Mao Disinterred

no stone to roll away
from this concrete mausoleum

Just a queue of a hundred believers
Eager to step over the thresholds
and gaze at the sallow, waxen face
of their old master
lying supine in his treacherous coffin
atop a cool slab of the blackest granite.

Still sent out to work each morning
Battalions of soldiers
guard his crystalline sarcophagus.
Keep moving they urge
Eyes villainous,
to linger is a crime.

The bravest drones kowtow
the Great Helmsman
While others wave their little red books –
the Gideons of another revolution.

He sleeps uneasy in that cool hall,
kept steady at eighteen degrees
Frozen in time ad nauseum
like a grim fairytale, yet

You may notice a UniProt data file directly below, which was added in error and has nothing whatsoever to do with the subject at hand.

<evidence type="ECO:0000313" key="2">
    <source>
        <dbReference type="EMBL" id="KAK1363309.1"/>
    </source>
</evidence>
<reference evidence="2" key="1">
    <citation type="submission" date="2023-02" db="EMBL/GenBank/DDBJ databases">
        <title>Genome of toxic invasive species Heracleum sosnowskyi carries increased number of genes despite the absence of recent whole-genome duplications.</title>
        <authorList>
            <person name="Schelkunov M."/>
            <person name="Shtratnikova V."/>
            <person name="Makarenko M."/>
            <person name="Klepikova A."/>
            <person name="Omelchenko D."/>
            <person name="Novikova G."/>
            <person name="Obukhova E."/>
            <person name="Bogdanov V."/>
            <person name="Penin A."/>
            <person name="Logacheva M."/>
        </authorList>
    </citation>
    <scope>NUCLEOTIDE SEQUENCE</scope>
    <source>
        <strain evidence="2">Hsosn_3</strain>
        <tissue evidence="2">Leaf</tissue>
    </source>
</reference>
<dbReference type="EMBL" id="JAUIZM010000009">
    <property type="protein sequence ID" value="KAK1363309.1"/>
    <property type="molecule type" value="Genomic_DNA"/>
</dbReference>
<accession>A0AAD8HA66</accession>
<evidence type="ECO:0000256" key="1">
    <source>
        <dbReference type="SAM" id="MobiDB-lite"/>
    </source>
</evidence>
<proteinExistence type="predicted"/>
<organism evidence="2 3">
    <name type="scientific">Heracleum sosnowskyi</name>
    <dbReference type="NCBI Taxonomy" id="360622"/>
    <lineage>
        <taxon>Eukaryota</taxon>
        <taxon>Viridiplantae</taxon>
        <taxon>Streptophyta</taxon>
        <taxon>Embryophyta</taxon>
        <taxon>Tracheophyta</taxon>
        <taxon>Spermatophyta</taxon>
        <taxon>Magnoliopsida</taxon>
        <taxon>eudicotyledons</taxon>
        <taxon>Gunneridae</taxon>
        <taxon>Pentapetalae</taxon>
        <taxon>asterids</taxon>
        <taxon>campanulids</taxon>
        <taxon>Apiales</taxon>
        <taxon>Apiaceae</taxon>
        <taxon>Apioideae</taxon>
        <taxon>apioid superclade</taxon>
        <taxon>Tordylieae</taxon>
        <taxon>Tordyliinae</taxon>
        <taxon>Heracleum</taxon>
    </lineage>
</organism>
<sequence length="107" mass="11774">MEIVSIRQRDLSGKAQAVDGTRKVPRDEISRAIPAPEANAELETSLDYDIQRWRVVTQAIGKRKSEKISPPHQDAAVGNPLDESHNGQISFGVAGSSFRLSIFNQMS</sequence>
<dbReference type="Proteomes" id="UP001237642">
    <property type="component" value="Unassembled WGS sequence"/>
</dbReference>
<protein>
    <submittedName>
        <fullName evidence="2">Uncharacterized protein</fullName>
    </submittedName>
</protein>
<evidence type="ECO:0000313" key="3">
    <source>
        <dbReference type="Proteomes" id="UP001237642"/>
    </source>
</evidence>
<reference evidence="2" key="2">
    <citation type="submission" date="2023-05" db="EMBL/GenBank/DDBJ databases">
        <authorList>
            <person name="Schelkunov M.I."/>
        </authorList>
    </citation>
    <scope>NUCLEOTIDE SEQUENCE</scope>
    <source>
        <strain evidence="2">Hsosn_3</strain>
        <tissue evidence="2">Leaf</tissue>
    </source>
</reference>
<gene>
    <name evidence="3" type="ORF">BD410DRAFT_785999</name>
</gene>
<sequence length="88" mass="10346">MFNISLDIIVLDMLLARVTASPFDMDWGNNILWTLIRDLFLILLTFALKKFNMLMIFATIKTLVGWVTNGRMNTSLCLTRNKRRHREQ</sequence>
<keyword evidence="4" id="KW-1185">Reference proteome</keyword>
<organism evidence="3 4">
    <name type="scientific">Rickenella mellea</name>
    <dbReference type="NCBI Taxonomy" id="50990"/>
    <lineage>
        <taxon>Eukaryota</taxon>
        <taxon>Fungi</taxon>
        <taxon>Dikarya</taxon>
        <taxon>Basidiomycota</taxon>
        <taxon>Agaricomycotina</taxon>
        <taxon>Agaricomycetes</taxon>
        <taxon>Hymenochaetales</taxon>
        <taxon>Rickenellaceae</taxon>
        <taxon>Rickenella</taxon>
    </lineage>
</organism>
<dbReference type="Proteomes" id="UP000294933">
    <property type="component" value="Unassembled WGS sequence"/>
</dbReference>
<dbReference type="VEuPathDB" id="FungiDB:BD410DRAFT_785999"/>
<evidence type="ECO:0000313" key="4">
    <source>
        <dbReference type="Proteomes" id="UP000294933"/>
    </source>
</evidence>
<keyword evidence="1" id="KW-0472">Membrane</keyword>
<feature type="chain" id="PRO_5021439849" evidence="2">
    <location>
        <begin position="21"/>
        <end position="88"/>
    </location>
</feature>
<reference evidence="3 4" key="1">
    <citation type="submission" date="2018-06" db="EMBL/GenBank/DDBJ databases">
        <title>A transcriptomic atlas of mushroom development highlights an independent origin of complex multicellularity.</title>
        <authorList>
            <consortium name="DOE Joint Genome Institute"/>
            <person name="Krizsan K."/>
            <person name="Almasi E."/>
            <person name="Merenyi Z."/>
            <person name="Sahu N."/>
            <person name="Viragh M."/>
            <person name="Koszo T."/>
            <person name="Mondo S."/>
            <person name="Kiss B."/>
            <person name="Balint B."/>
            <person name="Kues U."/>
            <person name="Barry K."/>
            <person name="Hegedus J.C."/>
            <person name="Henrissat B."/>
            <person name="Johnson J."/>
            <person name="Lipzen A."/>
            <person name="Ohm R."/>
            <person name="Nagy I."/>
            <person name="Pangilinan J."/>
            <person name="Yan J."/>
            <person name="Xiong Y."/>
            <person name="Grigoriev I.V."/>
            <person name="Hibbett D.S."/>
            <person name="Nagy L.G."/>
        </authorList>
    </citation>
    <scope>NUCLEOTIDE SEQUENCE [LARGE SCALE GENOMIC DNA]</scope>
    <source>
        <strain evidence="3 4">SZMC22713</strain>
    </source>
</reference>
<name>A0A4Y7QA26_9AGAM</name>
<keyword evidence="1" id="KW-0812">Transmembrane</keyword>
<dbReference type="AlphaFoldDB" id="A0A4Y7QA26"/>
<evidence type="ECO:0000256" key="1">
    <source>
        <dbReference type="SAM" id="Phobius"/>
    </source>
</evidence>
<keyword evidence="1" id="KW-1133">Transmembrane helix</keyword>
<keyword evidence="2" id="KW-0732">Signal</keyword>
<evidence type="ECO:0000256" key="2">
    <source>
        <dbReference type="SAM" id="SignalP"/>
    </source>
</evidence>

destined every afternoon
to retire
like a hunk of vintaged shank
to the coolest recesses
of China’s grandest fridge.

A Tussauds’ corpse,
harmless as a paper tiger
bounded by plastic flowers freshly picked:
once we’re through they will be ferried back
to the kiosk
to be resold
to the next unwary buyer

because even in death
the East’s greatest con
lives on.

Ben Barton

If you've any comments on this poem,  Ben Barton would be pleased to hear from you.

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